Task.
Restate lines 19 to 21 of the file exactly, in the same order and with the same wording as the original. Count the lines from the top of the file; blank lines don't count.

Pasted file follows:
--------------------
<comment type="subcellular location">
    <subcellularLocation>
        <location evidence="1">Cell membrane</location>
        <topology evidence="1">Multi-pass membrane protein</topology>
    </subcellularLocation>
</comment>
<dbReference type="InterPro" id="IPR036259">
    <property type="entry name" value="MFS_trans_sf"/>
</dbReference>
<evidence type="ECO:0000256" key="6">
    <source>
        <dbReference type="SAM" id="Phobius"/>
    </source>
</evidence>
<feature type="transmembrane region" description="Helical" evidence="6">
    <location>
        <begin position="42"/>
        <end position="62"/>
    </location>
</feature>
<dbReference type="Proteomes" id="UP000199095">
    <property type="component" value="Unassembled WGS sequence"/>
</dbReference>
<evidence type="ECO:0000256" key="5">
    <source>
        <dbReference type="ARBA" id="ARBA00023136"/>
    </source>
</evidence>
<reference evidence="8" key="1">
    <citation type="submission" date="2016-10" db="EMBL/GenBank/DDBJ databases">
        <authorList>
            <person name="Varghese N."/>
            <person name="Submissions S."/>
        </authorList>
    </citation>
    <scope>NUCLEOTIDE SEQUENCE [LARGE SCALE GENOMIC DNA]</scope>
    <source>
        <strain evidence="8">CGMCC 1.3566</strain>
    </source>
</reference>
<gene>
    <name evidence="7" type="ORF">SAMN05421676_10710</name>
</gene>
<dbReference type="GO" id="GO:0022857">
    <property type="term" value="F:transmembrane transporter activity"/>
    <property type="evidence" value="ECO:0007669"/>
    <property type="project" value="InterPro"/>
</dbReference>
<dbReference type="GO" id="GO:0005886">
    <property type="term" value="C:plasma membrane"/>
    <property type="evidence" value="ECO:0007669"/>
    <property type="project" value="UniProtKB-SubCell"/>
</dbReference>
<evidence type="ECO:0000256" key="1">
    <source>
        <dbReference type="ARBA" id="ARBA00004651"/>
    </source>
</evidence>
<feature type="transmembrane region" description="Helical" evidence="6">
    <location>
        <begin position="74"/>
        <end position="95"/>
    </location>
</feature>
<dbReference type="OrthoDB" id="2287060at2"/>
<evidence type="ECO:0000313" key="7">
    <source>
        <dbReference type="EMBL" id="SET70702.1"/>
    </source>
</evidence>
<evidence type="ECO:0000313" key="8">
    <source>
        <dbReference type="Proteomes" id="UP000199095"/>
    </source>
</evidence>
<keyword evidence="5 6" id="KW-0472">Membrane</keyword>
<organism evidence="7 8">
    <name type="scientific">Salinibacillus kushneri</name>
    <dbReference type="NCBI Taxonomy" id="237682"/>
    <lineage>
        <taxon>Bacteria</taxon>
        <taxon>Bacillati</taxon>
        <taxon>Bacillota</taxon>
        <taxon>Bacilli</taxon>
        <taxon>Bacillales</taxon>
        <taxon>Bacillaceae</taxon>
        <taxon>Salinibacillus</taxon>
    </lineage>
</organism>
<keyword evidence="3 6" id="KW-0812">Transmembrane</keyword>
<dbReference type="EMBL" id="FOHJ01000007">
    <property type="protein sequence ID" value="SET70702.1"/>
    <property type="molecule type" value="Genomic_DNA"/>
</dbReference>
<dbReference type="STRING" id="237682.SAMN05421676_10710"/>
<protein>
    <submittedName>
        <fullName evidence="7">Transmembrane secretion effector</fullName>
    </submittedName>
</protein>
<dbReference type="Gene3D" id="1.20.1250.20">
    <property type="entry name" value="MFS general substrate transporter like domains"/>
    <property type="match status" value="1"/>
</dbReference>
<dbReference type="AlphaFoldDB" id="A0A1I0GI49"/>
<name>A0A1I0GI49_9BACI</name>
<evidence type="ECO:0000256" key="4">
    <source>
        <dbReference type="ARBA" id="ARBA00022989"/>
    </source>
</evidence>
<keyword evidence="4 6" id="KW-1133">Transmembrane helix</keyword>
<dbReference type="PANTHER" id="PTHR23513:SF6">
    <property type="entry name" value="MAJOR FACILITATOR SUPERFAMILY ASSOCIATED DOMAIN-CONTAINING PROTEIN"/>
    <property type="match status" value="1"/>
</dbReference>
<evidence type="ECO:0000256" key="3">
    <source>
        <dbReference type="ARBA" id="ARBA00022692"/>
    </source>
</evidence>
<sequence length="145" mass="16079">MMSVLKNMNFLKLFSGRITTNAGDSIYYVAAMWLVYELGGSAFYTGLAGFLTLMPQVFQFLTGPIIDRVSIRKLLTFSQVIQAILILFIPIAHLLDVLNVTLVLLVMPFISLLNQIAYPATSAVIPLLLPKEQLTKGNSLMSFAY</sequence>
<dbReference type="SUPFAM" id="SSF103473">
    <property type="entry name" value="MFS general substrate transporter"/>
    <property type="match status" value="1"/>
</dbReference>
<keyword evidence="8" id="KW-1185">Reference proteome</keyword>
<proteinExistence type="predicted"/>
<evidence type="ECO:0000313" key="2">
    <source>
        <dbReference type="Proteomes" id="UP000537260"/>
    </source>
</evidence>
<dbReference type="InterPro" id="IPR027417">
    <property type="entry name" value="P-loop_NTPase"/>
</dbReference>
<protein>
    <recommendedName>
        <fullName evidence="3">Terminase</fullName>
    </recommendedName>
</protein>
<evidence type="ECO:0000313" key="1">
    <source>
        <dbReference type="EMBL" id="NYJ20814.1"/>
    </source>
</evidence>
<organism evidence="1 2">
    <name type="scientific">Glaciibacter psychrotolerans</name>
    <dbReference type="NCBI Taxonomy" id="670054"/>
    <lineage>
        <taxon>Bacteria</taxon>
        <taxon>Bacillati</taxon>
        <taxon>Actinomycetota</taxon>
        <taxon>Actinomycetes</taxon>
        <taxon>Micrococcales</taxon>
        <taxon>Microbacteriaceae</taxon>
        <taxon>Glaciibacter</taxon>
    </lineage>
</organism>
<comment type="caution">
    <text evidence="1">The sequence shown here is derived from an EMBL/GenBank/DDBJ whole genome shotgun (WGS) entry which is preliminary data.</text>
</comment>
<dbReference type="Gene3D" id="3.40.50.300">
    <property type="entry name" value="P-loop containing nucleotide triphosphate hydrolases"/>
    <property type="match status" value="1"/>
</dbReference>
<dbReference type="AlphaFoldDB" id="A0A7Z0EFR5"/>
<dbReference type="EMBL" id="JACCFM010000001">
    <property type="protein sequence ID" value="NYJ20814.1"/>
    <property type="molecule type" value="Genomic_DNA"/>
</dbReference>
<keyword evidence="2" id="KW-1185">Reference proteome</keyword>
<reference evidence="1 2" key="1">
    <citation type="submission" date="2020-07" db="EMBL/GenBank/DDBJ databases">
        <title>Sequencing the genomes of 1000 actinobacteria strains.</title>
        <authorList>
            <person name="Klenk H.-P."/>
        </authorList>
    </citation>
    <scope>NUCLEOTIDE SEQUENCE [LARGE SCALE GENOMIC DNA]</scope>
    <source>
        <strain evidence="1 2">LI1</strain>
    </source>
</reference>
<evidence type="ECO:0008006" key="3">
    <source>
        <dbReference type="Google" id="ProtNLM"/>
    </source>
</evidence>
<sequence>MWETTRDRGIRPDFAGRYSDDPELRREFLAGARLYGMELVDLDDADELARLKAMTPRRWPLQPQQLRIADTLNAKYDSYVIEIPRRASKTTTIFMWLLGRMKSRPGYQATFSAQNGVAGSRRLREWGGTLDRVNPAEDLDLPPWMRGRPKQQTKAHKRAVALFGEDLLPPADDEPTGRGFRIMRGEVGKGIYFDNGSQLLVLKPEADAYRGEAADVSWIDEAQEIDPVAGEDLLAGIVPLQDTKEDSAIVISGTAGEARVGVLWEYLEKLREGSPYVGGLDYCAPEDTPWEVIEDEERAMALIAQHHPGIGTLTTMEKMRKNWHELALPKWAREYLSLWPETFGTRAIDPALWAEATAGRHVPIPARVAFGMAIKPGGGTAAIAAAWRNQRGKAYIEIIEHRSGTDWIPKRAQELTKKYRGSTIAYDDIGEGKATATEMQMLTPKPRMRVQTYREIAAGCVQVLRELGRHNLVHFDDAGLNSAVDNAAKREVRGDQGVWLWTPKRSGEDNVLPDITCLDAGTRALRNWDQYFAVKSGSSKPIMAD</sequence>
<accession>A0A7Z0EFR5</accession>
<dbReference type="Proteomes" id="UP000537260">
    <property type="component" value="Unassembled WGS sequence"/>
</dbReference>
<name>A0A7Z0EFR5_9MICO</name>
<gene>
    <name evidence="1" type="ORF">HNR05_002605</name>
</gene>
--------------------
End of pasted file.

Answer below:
    </location>
</feature>
<dbReference type="Proteomes" id="UP000199095">